Welcome to “Road To Undisputed,” a brand new series where I look at every weight class in boxing, look at the champions and contenders and map out a road to crowning an undisputed champion and the chances of it happening anytime soon.
This week, we’ll be looking at the 105-pound division (minimumweight or mini flyweight), a group of fighters with a tremendous level of talent but is typically at the bottom of the barrel when it comes to grabbing the attention of pundits and fans.
- WBC: Wanheng Menayothin
- WBA: Knockout CP Freshmart
- IBF: Pedro Taduran
- WBO: Wilfredo Mendez
- Jose Argumendo
- Daniel Valladares
- Ginjiro Shigeoka
- Victorio Saludar
- Tsubasa Koura
- Nkosinathi Joyi
- Leyman Benavides
Boxing’s lightest division is also the most overlooked with most, if not all the champions, not registering on fans’ radar given the division’s lack of exposure out west.
Really, the most exposure the division has received in the last couple of decades came from Ivan Calderon, who ruled the 105-pound division as the WBO champion for many years and is a potential Hall Of Famer at the end of the day. However, that attention was focused more on Calderon than the division as a whole.
After Calderon’s time at 105 pounds was over, it left a hole in the division in need of a No. 1 fighter. That title currently belongs to Menayothin, the undefeated Thai boxer who is best known for having surpassed Floyd Mayweather’s win-loss record and currently stands at 54-0.
Mendez and Taduran sit behind Menayothin as some of the newer faces in the division. Lastly there’s Freshmart, who has also held his version of the 105-pound title for years. However, he has not exactly impressed the world with uneventful wins over the likes of Byron Rojas, ArAr Andales and Norihito Tanaka.
As far as some of the fresher faces in the division, there is a mix of veterans and former world champions such as Argumedo, Joyi and Saludar and younger faces such as the 21-year-old Shigeoka, who is already a top 10 fighter in the division with only five pro fights under his belt. If one fighter is destined to crash the 105-pound division, it is the seemingly heavy-handed Shigeoka.
So when it comes to crowning an undisputed champion at 105 pounds, getting all four champions to face each other is a tough task. That’s not to say it is impossible or that none of the champions want to unify the division.
What will it take to get an undisputed champion:
When I spoke to Mendez, the current WBO titleholder, this summer, he laid out his plan to unify the division, ending with him fighting Menayothin in an effort to hand the Thai WBC champion his first pro defeat.
“I have a lot of things in mind. One of those things is to fight [Menayothin]. I got other goals such as unifying titles with Pedro Taduran and [Freshmart]. I want to be able to unify championships. There’s not many Puerto Ricans that have done that. There’s only a few like Tito Trinidad. I’d love to fight everyone and become the undisputed champion at 105 pounds. That’s my goal to beat the champions and unify titles, God willing and then make the jump to 108 pounds,” Mendez said.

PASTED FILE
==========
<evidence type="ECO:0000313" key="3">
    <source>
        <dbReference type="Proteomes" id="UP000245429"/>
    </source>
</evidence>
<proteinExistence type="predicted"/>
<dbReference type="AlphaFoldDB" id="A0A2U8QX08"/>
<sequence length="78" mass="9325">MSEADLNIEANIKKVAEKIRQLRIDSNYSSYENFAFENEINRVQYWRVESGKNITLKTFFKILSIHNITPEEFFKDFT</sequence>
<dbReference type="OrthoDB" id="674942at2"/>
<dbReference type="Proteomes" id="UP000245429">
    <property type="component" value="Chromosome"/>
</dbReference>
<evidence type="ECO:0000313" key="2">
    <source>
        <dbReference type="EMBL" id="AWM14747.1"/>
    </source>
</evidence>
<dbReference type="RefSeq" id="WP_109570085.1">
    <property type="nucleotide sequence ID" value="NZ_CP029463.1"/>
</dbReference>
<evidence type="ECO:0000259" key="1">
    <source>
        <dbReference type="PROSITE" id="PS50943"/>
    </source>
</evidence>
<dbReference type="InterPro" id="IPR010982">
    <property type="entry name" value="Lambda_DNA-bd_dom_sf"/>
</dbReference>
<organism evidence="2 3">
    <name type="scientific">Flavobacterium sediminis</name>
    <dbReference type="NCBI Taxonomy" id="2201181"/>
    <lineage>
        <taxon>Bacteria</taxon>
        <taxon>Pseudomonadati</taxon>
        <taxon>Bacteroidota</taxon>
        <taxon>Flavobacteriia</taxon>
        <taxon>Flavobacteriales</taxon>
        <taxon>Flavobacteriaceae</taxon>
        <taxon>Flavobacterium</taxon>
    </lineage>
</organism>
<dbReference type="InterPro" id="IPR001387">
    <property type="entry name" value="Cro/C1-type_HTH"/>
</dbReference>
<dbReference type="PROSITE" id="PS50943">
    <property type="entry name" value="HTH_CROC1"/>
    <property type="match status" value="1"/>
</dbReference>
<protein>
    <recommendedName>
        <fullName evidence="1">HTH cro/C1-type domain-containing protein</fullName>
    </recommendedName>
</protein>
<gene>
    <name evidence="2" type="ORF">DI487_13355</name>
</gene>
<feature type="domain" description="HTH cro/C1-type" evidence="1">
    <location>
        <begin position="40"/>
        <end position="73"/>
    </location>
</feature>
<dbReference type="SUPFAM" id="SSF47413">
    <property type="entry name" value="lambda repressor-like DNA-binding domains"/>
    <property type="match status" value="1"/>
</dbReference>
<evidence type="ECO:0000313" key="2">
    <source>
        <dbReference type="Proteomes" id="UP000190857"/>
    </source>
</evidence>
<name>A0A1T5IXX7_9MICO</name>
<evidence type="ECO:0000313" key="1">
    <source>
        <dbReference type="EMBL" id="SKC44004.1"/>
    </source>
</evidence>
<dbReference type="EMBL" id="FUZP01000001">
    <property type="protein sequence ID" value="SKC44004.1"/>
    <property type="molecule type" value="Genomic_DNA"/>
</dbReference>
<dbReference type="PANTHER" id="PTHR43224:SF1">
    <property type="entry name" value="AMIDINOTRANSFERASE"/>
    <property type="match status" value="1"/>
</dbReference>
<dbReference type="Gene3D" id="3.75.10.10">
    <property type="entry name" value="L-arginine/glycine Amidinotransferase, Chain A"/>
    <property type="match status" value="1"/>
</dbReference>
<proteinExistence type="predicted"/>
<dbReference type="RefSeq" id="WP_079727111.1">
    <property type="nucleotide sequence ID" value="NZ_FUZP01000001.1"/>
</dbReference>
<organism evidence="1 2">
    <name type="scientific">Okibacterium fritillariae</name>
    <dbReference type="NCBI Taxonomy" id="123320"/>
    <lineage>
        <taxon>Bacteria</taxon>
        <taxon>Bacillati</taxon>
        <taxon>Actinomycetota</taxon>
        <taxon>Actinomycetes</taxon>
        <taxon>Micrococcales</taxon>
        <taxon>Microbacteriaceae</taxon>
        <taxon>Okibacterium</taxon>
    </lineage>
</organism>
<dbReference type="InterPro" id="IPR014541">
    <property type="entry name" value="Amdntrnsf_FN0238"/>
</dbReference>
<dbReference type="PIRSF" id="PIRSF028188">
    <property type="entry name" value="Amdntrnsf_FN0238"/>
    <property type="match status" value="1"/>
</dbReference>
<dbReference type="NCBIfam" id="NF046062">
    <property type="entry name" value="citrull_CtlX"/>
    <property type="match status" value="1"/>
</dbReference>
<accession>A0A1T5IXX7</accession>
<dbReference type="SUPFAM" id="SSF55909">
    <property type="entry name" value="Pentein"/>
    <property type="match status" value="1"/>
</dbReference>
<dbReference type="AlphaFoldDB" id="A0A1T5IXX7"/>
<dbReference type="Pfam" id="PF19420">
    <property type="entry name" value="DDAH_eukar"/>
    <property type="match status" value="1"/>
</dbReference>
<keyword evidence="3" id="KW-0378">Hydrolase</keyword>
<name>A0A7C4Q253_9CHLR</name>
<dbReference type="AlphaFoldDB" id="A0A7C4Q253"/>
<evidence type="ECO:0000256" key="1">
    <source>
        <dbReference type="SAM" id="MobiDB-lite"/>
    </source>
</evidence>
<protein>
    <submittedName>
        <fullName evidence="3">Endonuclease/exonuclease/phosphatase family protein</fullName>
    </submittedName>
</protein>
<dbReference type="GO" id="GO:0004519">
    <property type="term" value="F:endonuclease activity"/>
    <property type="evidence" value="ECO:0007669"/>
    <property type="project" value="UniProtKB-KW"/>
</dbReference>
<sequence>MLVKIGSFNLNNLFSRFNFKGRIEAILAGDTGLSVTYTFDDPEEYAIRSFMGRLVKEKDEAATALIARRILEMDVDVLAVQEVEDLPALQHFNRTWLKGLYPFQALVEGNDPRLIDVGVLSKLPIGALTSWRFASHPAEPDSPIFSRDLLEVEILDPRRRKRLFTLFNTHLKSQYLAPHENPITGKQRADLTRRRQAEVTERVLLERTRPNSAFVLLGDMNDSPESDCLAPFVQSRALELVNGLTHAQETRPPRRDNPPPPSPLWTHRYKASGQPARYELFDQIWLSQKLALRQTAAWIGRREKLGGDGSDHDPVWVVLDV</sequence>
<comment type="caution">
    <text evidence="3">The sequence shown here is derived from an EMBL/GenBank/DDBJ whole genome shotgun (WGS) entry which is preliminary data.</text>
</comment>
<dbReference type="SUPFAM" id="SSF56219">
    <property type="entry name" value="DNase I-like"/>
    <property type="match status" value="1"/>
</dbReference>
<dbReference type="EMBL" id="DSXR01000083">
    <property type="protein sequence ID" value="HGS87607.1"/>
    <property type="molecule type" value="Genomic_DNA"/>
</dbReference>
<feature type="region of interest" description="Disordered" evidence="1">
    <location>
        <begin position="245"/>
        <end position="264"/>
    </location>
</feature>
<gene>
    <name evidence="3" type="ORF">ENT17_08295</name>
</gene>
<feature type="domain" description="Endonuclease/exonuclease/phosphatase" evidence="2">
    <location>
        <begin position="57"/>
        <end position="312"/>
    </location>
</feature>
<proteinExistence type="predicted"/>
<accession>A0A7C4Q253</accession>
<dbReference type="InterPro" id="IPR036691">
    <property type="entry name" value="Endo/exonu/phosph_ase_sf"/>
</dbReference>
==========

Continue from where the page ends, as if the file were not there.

There is hope for minimumweight champions to make some noise in the western hemisphere. Prior to the pandemic, Menayothin was set to defend his title on a Golden Boy Promotions card. Mendez is making noise in Puerto Rico as the nation’s sole male world champion. It’s not out of the realm of possibility to envision Golden Boy Promotions coming to Mendez with an offer to unify belts with Menayothin. This unification fight could lead into a potential showdown with Taduran and end with an undisputed title bout against the WBA champion at the time.
But the key phrase in that last paragraph was pre-COVID-days. With all four champions in different corners of the Earth, putting together the resources to make those big fights happen is going to be close to impossible. Prior to the pandemic, there wasn’t exactly a strong demand for the champions to unify the division. This makes things in this current climate a lot harder to do.
Mendez is currently training at Floyd Mayweather’s gym in Las Vegas with a number of fighters including bantamweight titlist John Riel Casimero and former 105-pound champion DeeJay Kriel. A fight before the end of the year for Mendez is in play, but as far as unifications go, it doesn’t make financial sense to spend a lot of resources on unifications that won’t get much attention in the U.S.
As much as I would love to see unification bouts and the division itself, the United States has shown that it is not interested in those fighters. The IBF title has been relegated to off-TV fights on PBC shows in 2018 and 2019 where only a handful of people saw those title bouts live.
Chances of there being an undisputed minimumweight champion in the next 18 months: 1%